The Modified Okun's Law For France. Model Validation With Rsq=0.98

In the upper panel of Figure 1, we present the evolution of the cumulative inflation (the sum of annual inflation estimates) in France. There are two curves as defined by the CPI and dGDP between 1955 and 2018. Both variables are normalized to their respective values in 1955. Since 1985, the dGDP curve is above the CPI one and this configuration we interpret as economic underperformance. Also, we reported in this post that France has a very low annual increment of the real GDP per capita. This effect is likely related to the EU financial rules. In the past, France and other European countries with underperforming economics forced price inflation in order to make exports more attractive due to lowering the exchange rate. In the middle panel, the inflation rates are shown for both variables. In the lower panel, we present the difference between the CPI and dGDP curves in the upper and middle panels. One can see that the difference between the cumulative curves has several quasi-linear segments. The change in the slope between these segments in most likely related to the multiple revision to the dGDP definition (e.g., imputed rent). We have already used this observation of the segmented character of the real GDP estimates in order to assess our Okun’s-law-like model of the link between the change in unemployment and the change in real GDP per capita. The years of breaks in the dGDP time series are not easy to estimate from the lower panel of Figure 1 and we allow the LSQR method to find these years when minimizing the RMS residuals.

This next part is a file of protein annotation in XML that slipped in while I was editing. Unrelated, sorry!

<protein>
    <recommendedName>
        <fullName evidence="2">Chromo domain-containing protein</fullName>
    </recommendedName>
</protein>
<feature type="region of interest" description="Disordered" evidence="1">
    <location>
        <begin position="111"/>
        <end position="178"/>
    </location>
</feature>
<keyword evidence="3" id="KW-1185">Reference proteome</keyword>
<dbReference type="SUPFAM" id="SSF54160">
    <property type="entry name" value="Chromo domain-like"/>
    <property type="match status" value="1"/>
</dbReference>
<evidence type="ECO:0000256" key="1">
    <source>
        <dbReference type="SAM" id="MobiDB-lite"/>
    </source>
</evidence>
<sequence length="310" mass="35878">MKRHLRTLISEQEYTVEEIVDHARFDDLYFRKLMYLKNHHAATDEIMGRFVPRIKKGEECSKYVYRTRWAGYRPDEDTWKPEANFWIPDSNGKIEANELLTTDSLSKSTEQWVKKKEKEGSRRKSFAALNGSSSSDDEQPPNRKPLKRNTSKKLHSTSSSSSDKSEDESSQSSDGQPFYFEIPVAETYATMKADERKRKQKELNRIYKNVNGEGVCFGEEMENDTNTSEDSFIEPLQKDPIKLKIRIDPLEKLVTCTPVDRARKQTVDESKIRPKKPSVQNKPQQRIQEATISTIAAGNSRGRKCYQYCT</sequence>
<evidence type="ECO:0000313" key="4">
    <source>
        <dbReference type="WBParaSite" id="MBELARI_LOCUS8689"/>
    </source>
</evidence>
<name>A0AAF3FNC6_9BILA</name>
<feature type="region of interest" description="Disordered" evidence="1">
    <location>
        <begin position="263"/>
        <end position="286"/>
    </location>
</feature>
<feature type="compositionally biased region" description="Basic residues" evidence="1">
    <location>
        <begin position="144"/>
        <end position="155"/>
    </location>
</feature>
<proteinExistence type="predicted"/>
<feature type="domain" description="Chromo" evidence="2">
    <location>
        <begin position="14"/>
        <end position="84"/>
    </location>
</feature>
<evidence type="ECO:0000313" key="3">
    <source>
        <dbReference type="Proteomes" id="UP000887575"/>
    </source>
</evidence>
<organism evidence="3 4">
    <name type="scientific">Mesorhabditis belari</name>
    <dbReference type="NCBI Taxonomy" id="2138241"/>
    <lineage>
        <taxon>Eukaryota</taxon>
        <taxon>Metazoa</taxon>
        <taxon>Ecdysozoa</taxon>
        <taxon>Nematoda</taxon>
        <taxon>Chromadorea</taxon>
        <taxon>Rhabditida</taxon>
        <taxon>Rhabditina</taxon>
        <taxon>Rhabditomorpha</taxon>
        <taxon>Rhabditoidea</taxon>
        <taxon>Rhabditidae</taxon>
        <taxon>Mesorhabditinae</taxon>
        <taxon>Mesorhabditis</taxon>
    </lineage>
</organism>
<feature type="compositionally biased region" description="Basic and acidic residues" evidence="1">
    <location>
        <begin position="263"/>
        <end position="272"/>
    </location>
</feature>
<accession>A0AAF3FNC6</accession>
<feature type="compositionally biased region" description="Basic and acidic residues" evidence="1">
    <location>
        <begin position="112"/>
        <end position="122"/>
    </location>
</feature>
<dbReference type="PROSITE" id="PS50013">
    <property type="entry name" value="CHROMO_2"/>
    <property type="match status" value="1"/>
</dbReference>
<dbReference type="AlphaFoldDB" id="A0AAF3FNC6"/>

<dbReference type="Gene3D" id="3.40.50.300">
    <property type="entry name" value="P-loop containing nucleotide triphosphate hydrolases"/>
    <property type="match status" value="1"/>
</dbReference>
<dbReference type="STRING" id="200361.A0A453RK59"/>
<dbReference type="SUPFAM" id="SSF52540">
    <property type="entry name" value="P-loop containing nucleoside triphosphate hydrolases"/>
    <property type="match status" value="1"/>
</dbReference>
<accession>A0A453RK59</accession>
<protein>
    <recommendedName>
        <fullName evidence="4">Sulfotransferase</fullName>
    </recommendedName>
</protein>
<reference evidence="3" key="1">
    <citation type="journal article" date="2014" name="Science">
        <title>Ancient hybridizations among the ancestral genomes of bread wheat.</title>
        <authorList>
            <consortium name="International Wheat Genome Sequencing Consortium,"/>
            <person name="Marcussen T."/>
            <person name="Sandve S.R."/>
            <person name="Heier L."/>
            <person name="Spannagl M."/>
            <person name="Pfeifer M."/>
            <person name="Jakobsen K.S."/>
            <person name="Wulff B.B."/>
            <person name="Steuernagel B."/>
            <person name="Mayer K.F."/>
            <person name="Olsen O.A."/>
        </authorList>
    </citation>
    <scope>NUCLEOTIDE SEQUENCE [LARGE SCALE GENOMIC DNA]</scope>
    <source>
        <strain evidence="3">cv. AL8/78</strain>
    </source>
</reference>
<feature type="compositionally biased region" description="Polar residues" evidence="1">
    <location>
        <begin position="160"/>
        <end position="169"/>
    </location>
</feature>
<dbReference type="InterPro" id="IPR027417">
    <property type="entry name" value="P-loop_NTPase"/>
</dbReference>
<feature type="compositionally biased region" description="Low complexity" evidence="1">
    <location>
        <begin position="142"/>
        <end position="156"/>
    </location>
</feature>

Figure 1. Upper panel: The evolution of the cumulative inflation (the sum of annual inflation estimates) as defined by the CPI and dGDP between 1955 and 2018. Both variables are normalized to their respective values in 1961.  Middle panel: The dGDP and CPI inflation estimates. Lower panel: The difference between the CPI and dGDP curves in the upper and middle panels.    

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